Ed Jacobs with the latest news north of the border: the Lib Dem Scottish leader Tavish Scott's PR campaign to distance himself from the Westminster coalition.
As new polling for the Scottish elections put the Liberal Democrats on course to gain just six seats in May’s elections to Holyrood, the party’s leader north of the border, Tavish Scott, has used a series of interviews over the weekend to put as much distance between himself and Nick Clegg as possible.
Questioned on the BBC’s Politics Show about the impact that the Lib Dem/Conservative coalition was having on his party, Scott made clear:
“It’s simply that the Liberal Democrats in Scotland are related to the Conservatives. I am not particularly comfortable about that.”
He continued by telling the Sunday Herald:
“I grew up with Thatcher. I grew up with all that stuff going on. We all too well remember what they did to manufacturing industry in Scotland. It’s not naturally where I’d be in politics.”
During his interview with the BBC, he continued by dubbing the prime minister’s recent immigration speech as “pretty extraordinary” given that it was the Lib Dems which made possible the closure of the Dungavel facility, used to house children of asylum seekers. He went on to explain:
“That would not have happened if we had left the Conservatives on their own. In the same breath we have seen this weekend the AV referendum discussed in pretty ridiculous terms by a Tory who said apparently it could lead to race riots.
“Just extraordinary language from the Conservatives and not language that I am in any way comfortable with.”
His comments followed those of Willie Rennie, formerly a Lib Dem MP and special adviser to Danny Alexander when he was Scottish secretary and now the party’s top candidate for Holyrood in the list vote for the Mid Scotland and Fife Seat who said in a leaked email that the party didn’t like working with the Conservative because, “we remember what they did to Scotland”.
These efforts by the Lib Dems north of the border, are part of a two prong strategy to distance themselves from London and make themselves more appealing to the SNP and Labour as potential coalition partners in the likely event of no single party gaining an overall majority in the Scottish parliament.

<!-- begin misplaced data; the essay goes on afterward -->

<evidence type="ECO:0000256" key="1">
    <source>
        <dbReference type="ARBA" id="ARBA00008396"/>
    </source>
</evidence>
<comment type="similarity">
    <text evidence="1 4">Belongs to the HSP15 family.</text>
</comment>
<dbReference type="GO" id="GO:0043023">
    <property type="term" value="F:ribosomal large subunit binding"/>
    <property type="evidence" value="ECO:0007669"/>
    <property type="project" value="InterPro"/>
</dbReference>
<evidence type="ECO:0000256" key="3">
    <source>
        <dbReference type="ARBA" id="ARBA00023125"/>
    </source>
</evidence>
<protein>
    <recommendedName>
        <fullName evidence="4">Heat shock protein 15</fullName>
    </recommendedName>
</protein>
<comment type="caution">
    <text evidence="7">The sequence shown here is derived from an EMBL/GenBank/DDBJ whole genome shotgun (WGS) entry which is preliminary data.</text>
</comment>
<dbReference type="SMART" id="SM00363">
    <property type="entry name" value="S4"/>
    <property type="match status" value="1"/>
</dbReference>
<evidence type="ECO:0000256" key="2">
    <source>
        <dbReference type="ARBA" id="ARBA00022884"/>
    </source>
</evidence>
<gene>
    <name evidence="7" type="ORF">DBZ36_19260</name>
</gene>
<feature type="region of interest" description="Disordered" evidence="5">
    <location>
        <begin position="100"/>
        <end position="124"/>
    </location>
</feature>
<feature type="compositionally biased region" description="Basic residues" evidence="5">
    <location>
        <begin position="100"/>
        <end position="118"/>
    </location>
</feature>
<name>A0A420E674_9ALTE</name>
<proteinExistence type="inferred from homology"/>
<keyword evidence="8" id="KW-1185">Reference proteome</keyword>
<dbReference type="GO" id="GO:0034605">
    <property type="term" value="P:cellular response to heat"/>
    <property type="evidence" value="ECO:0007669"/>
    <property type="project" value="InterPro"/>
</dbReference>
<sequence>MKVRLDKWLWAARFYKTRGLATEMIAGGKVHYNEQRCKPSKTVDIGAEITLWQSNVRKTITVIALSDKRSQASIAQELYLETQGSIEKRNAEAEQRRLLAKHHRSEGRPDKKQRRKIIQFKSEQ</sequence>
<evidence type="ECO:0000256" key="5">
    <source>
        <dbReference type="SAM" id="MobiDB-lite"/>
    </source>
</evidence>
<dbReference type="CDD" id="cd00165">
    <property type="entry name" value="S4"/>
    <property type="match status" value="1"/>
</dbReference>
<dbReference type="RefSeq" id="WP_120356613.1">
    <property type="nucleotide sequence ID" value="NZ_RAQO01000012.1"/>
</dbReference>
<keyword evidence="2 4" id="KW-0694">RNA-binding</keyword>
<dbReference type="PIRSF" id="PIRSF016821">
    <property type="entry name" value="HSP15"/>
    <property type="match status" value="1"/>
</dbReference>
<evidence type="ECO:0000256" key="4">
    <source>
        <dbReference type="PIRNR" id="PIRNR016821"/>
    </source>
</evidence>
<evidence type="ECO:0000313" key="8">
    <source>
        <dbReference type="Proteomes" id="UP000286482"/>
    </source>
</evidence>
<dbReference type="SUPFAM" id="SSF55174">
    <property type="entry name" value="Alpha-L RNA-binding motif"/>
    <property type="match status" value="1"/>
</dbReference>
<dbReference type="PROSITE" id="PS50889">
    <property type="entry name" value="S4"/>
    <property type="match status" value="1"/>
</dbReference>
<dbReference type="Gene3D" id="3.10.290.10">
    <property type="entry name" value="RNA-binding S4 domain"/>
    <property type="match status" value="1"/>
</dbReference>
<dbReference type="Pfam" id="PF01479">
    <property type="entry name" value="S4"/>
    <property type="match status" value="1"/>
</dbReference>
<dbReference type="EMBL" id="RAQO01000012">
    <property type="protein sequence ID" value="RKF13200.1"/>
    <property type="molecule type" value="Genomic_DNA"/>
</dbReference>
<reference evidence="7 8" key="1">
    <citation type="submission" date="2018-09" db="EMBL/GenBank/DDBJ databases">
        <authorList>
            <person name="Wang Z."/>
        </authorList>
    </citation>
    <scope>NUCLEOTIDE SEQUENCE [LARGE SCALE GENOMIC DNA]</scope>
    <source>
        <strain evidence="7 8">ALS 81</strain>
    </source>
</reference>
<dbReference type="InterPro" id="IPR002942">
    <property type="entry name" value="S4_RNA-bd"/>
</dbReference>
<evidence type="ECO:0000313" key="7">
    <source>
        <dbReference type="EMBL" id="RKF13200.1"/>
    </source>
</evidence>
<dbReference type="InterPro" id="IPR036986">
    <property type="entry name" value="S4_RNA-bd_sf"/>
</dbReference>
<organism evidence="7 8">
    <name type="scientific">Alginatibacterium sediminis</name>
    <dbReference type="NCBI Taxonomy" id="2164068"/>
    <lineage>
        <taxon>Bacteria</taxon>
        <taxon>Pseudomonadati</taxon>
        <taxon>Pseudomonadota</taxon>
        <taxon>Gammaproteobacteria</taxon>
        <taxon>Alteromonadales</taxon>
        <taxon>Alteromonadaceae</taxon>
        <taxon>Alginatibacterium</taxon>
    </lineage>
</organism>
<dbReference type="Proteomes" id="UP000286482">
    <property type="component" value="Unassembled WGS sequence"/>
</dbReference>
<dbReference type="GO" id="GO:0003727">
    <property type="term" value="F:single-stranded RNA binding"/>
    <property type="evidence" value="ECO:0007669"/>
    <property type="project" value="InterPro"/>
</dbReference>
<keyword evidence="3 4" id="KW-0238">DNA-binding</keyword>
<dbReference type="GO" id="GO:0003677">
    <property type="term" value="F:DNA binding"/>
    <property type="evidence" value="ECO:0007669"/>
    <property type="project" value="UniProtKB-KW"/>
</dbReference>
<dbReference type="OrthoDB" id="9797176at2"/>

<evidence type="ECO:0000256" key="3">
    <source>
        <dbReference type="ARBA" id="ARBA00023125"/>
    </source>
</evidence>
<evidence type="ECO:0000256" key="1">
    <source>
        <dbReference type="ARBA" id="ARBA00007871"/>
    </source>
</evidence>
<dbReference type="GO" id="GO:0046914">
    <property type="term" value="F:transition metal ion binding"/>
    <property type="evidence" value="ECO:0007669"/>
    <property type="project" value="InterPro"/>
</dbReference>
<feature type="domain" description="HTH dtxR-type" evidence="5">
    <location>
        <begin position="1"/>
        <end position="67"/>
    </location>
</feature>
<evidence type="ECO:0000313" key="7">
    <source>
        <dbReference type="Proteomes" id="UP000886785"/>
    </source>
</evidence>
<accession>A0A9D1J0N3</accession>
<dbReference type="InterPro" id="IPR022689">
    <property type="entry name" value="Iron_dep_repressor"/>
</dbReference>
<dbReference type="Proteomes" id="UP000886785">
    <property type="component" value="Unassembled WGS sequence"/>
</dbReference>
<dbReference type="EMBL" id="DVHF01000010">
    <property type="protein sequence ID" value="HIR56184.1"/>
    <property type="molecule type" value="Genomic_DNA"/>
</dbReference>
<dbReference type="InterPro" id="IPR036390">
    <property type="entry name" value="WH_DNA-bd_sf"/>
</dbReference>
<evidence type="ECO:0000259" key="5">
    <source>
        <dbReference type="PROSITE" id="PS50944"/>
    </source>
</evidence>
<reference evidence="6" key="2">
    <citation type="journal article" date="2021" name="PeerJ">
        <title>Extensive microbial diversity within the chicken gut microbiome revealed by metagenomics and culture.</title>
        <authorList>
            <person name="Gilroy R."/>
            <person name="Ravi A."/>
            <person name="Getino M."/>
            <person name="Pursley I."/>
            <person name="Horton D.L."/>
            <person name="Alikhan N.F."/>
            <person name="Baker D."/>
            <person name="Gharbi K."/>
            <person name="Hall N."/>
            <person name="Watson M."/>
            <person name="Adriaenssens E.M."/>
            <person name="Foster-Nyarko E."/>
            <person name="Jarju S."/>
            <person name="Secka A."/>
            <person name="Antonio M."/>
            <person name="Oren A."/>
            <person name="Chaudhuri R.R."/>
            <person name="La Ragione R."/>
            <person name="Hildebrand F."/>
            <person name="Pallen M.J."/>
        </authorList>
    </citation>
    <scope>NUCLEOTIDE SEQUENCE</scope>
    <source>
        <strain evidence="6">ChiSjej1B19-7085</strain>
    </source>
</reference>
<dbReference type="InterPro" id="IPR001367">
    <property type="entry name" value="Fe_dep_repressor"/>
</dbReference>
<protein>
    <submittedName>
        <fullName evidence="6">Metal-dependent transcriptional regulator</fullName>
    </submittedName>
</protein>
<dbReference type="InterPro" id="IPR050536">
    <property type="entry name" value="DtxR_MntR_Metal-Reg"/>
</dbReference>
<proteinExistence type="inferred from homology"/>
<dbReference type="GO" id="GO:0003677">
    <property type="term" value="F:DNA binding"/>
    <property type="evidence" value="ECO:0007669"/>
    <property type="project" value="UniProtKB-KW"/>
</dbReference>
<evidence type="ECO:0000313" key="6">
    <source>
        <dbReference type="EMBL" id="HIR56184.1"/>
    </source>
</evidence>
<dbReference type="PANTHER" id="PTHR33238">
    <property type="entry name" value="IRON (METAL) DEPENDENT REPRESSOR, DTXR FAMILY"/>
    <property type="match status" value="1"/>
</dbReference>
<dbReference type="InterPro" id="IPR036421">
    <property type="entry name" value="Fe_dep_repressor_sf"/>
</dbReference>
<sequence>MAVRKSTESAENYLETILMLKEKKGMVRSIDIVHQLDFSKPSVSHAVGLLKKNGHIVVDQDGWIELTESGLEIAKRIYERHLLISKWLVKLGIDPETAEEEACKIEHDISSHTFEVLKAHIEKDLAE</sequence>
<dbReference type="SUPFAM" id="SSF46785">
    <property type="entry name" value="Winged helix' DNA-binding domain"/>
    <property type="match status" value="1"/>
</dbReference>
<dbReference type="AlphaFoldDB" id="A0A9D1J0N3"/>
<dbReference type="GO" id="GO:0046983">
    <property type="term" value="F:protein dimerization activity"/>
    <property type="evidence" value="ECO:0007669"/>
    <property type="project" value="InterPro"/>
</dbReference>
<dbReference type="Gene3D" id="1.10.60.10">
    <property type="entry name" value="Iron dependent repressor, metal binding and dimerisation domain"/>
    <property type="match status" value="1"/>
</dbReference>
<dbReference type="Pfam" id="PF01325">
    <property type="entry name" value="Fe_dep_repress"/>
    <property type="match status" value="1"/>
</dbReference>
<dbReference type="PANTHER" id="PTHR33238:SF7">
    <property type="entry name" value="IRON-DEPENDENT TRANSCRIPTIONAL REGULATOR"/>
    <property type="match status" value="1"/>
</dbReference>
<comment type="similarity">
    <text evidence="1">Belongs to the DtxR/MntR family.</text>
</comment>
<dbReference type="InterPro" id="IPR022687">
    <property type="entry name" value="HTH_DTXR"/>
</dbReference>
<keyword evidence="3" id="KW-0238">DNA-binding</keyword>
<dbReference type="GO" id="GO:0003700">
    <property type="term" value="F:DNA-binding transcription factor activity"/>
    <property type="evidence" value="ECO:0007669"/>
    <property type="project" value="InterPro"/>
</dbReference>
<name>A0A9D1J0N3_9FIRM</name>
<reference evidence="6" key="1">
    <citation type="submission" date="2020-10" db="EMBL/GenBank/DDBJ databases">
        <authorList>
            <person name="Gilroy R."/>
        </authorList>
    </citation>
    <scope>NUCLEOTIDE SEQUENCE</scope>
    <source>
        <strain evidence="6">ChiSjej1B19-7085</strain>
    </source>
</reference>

This explains Scott’s recent interview with STV in which he failed to rule out the possibility of an independence referendum if it could secure a stable government with the SNP, whilst simultaneously making clear that he would have preferred a Labour/Lib Dem coalition at Westminster.
On the question of coalitions, he continued by telling the Sunday Herald in no uncertain terms that his party in London would have no part to play in deciding who they might speak to over a possible coalition government in Scotland. He continued:
“Why would I pay attention to London on this issue where we fought a campaign having to deal with the consequences of London for the last six, seven weeks.
“The last thing I’ll pay attention to is whatever London thinks on this issue. That’s a decision for Scottish MSPs.
“If (a Labour-LibDem Scottish coalition) happens that’s their problem not mine. My desire is a stable Scottish government.
“That’s not London’s call in any way whatsoever.”
For all their efforts however, the basic fact for the Lib Dems in Scotland remains simple – it is they, rather than the Conservatives that voters are seeking to punish for the actions of the Westminster government. As Martin Kettle, writing for the Guardian has recently explained:
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“The large fact, therefore, is this. In 2007, one Scottish voter in three voted for either the Tories or the Lib Dems. Eleven months after the formation of the Cameron-Clegg coalition, that is down to one voter in six.
“The Tories are defending their position reasonably well. But the Lib Dems are not. Unless they can turn things round, which no one to whom I have spoken believes they can, they are facing a disastrous 5 May and possibly even long-term oblivion.”